Public Historians as referees

So, by now I have dropt the word ‘public history’ already quit a few times. You could define this master I follow, as a place where I learn pathways to broadcasting the past and equipping me with professional skills of historical interpretation and communication. But that is what today is all about, the difference between what we historians do between our safe history walls, and what happens ‘out there.’ Because that twilight zone is where we, public historians, roar.

 Public history is the practice of taking history that has been carried out to academic standards, and then rendering it accessible to a wider section of society (public history is seen by some as a ‘democratisation of history’), without jeopardising its scholarly authenticity. Documentaries, radio shows, heritage sites, charities, museums, NGO’s, archives…all of these carry out the work of ‘public history’. 

Public history is consumable history. Consumption is an active, rather than passive, activity. When you consume, you ingest – you take something into yourself. This is what public history should do. Simply making something accessible is not good enough –museums already are accessible. But what is important, is that the information the public digests, stays with them. That, therefore, is good public history. Good public history is a dialogue between a historian and a visitor, rather than a narrative delivered by a historian to his audience. As James Gardner says, the term ‘audience’ evokes ‘passivity, receptivity, and we need to move beyond that.’

 An example of good Public History is by creating Oral History. Oral History is spoken history, or even, personal history. I will write my next blog on this subject, but for now, I will tell you that this is one of the best ways found to represent and interpret the past and reach new audiences. For historians it also opened up new areas of history, as it adds the history of the ‘marginalized.’ The normal , whom you will not encounter in your textbook. Just those living their daily life, mindin’ their own business.

 To my regret, public history is commonplace. For instance, ‘the tyranny of the audio guide’. Many ‘leading’ heritage institutions now abdicate the duty they have to their visitors being droned at for an hour and a half! With this method of imparting knowledge, there can be no dialogue, and tailoring of information based on the varying interests of different people does not exist. The audience, is not a visitor.

But there is more that Public Historians do. History is being (re)formed in raging discussions between obscure academics. Some of them maybe write a book, but what you read in textbooks, is probably copied of other textbook who also copied it out of another textbook, probably not in the knowledge of the avant-garde in the history. These debates just do not really leave the university, and that is where the ‘History Wars’ are about. Yes, there is being fought over history. Firstly, within the use and abuse of history. History can be fabricated, and used for a social purpose; for instance in the countries of the former Soviet Bloc, who are writing a new past and addressing to silences. Secondly, these wars rage between the conservative press and the academic historians. The academics are accused of arrogance, but in their place, they do not like the censorship of political correctness. In the public sphere, politicians undermine the integrity of history. They can be quite confident about their interpretation of their ‘own history’ and their idea of the national past.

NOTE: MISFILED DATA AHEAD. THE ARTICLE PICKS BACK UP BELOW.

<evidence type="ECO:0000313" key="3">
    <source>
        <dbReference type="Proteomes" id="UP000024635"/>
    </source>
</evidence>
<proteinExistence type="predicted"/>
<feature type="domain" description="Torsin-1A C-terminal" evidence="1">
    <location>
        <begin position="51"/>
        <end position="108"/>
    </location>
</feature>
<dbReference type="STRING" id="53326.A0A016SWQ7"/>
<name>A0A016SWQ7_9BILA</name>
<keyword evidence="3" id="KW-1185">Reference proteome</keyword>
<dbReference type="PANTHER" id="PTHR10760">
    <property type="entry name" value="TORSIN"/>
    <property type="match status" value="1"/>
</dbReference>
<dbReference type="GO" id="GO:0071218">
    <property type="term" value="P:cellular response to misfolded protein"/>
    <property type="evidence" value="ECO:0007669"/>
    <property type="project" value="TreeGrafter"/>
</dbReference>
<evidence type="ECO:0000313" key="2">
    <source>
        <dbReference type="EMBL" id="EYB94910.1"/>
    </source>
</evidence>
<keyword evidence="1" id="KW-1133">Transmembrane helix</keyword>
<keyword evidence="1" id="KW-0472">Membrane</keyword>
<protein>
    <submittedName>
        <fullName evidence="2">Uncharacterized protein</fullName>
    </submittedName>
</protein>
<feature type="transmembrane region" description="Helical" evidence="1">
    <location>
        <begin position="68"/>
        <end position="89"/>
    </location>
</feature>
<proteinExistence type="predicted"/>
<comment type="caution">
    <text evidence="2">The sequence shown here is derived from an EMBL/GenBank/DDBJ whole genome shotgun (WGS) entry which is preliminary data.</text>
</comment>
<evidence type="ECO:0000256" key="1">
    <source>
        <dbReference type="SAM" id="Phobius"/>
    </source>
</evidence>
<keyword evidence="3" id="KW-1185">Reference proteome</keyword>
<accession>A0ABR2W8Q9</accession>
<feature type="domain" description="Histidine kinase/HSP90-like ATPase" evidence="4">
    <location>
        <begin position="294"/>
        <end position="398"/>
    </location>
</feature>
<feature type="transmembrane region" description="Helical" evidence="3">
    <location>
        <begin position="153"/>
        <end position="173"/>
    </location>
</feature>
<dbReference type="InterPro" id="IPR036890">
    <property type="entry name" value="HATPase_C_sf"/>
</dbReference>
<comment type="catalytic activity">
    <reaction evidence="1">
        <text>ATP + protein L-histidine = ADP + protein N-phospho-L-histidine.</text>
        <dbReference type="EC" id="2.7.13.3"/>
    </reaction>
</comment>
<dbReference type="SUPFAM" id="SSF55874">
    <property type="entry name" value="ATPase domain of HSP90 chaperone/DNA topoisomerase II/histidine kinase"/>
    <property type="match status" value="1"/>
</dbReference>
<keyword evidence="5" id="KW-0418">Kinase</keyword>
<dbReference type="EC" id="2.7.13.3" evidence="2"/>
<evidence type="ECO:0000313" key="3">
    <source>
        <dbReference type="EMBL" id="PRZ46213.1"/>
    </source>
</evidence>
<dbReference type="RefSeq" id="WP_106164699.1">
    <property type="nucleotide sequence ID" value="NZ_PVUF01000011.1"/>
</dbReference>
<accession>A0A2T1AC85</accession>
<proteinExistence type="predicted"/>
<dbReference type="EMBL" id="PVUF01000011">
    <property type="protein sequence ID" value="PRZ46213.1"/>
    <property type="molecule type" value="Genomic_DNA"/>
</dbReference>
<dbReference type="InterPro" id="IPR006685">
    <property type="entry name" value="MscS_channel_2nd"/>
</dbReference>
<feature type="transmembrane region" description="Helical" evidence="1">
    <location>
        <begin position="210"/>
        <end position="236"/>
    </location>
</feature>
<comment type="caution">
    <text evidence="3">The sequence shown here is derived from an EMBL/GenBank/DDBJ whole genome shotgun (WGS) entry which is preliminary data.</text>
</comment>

This is where the Public Historians try to be the referee. In the left corner, the confronting reality and in the right, ‘the celebration of a nation.’ How do you juggle between these two issues? How do you tell a history in the right tone. How do you show, not tell what happened? How can you be sensitive, sympathetic, but still maintain high integrity yo the facts? And how do you get all these different versions of history into one context?  We are trying to leave the fabrication of history aside, and engage the public into what happens between these university walls. We need to learn that criticism is not directly a threat to a nation . There is a fear of these uncomfortable parts of history: Yes, we walked over dead bodies to get here. (This is a Dutch expression) But seeing that, can be constructive as well. How did people think about slavery when slavery actually still extist? What can we learn from the past in the present?

Oh dear, enough to think about on this Monday night. I need to be thinking about tomorrow tough, I will be digging into letters written in 1795 again! Really exiting, being this intimate with history.
I will keep you posted upon oral history, and all bumps in the road in the heritage sector.



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